John Adams: SEC's short-term schedule matters, too

John Adams
University of Tennessee athletics director Dave Hart introduces new head football coach Butch Jones during a press conference in the Peyton Manning Locker Room Complex at Neyland Stadium Friday, Dec. 7, 2012. (ADAM BRIMER/NEWS SENTINEL)

Photo by Adam Brimer, Knoxville News Sentinel

University of Tennessee athletics director Dave Hart introduces new head football coach Butch Jones during a press conference in the Peyton Manning Locker Room Complex at Neyland Stadium Friday, Dec. 7, 2012. (ADAM BRIMER/NEWS SENTINEL)

DESTIN, Fla. — Long-term football scheduling was the biggest conversation piece of the SEC spring meetings last week.

But Tennessee should be more concerned about the next schedule.

The SEC is expected to announce its 2014 schedule in the next few weeks. And no one will be paying closer attention than the league coaches.

They know how much impact a one-game shift in a conference schedule can have.

The change of one non-divisional opponent can change almost everything: which teams play for the SEC championship, which teams go to bowls and which teams fire their coaches.

No wonder, SEC coaches are so opposed to adding a ninth conference game (only Alabama coach Nick Saban favors it). An extra conference game means an extra loss for half the teams.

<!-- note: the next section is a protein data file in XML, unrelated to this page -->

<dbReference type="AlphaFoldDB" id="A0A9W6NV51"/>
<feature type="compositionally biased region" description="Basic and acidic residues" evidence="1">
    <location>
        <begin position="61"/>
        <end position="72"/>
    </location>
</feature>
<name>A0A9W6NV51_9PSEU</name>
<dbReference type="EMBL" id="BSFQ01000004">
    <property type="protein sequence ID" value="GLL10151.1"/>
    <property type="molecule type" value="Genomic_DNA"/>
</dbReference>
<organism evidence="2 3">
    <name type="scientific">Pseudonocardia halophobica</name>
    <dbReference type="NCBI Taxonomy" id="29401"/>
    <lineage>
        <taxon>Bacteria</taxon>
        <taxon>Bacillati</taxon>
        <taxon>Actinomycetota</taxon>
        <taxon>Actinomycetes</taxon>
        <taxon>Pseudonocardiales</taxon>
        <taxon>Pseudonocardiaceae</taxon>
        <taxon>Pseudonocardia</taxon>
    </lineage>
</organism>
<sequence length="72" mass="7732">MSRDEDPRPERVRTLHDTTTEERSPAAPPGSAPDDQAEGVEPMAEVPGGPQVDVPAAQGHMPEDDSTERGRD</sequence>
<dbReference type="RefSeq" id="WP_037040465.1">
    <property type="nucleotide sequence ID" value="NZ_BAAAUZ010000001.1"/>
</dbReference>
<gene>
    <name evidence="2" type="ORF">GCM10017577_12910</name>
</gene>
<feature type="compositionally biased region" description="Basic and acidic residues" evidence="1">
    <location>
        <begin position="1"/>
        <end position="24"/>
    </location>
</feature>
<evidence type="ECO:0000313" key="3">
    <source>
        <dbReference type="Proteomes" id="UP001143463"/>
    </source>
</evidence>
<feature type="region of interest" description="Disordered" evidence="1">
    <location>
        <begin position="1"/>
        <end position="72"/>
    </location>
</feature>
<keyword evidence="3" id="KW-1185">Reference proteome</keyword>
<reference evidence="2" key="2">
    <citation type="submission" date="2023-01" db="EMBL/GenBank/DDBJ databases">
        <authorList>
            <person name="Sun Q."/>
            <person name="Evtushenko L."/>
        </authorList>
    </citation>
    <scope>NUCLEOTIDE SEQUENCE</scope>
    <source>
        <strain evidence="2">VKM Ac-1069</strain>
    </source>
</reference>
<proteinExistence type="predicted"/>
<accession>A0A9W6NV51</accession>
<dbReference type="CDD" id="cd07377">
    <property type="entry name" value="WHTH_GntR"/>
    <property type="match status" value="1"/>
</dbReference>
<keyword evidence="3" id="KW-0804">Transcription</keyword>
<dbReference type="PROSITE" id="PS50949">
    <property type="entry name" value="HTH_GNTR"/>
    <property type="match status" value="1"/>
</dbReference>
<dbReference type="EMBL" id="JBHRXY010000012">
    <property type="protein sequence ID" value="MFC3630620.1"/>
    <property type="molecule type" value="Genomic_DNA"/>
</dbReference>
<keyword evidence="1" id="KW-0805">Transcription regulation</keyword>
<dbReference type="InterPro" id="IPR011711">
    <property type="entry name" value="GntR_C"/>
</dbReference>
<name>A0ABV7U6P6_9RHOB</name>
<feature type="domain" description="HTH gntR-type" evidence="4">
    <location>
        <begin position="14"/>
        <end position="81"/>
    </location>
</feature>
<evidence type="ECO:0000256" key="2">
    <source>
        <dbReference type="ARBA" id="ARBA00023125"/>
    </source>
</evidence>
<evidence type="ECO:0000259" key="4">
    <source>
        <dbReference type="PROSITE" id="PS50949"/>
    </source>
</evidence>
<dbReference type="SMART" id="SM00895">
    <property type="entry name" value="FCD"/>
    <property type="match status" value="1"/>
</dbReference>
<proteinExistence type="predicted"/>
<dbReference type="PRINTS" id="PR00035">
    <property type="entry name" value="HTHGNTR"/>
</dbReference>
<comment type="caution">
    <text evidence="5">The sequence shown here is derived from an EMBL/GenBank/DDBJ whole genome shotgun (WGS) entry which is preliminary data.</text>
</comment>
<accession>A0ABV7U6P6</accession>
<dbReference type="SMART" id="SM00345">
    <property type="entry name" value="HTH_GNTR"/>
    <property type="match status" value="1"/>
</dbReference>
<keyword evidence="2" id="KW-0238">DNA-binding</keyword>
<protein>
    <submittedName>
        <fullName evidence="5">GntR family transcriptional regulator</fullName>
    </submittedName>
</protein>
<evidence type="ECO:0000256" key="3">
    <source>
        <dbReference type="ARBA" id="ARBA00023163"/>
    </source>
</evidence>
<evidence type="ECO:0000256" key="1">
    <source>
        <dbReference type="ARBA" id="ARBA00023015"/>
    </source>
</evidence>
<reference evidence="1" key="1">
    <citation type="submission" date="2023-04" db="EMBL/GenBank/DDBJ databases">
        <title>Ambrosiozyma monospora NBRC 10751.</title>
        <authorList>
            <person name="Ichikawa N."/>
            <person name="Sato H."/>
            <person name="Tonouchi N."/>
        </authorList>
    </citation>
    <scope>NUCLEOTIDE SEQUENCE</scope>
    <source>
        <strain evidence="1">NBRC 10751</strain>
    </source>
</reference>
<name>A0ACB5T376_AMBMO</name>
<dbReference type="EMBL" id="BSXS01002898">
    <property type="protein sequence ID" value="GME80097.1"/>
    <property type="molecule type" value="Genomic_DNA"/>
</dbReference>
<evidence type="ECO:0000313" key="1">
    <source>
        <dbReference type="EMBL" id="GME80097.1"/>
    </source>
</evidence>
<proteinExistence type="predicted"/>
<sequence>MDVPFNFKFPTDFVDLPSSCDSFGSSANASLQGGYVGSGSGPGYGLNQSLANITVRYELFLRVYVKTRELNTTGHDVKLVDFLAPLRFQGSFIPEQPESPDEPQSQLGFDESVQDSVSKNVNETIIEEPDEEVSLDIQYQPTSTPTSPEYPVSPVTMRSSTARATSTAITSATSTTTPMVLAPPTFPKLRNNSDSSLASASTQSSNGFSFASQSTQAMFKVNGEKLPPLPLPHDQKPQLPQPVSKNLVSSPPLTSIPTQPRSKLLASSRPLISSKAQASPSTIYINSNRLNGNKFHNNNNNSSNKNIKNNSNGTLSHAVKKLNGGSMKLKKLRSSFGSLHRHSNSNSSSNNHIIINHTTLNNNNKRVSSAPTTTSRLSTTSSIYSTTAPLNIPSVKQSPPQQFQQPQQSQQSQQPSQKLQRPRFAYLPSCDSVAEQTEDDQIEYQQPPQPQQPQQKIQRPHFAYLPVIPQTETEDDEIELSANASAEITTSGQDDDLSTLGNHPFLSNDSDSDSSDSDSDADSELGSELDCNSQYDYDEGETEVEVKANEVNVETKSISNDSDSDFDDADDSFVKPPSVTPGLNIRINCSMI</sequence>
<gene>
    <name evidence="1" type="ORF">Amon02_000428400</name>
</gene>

But the coaches’ 13-1 vote meant nothing.

Their only consolation: They will have to wait awhile for the bad news. The SEC will take its time developing a long-term scheduling format, beginning in 2016.

The schedule will be in “the long-term best interest of the conference,” according to SEC commissioner Mike Slive.

It won’t be in the best interest of the coaches.

The conference wants to increase attendance and raise revenue. That’s why the nine-game schedule is a virtual certainty.

“We’ve got to consider what’s coming,” Tennessee athletic director Dave Hart said. “Twelve-year-olds when they’re 22 can go fishing and watch the games.

“If you’re going to have fans responding to your tailgating efforts and coming to your stadium, they want to see competitive games.”

Athletic directors and SEC officials aren’t thinking solely about next year. They’re thinking about the next 10 years.